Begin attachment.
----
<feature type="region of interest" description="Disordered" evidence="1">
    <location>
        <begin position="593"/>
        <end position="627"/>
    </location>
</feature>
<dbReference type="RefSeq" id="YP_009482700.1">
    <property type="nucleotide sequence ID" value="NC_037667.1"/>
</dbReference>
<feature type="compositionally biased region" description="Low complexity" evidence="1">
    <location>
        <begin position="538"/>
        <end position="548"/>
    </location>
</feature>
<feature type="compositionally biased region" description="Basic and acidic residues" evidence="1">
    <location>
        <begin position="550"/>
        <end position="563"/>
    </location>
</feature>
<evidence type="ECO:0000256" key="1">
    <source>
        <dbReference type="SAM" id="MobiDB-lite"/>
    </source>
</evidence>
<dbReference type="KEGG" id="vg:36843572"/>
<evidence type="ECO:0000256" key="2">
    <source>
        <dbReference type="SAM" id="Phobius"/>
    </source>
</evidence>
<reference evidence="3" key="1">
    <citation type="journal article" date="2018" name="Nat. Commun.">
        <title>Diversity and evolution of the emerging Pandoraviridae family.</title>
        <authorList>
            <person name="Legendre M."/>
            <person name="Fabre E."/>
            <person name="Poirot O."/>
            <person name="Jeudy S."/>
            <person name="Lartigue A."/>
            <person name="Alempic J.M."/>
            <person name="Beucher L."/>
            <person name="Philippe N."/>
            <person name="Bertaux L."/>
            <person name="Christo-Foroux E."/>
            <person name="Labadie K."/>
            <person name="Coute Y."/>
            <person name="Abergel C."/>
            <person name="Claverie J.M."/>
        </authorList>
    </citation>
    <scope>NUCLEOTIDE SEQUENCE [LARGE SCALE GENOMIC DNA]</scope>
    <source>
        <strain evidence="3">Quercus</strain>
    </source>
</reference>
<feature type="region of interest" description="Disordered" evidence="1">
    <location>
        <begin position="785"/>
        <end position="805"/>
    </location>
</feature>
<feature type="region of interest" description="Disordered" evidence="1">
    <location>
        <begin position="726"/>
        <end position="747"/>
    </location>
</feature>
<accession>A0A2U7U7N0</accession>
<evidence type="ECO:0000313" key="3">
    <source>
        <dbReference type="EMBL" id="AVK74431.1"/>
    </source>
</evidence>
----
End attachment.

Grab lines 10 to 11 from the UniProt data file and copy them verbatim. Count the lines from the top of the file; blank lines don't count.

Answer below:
<feature type="compositionally biased region" description="Low complexity" evidence="1">
    <location>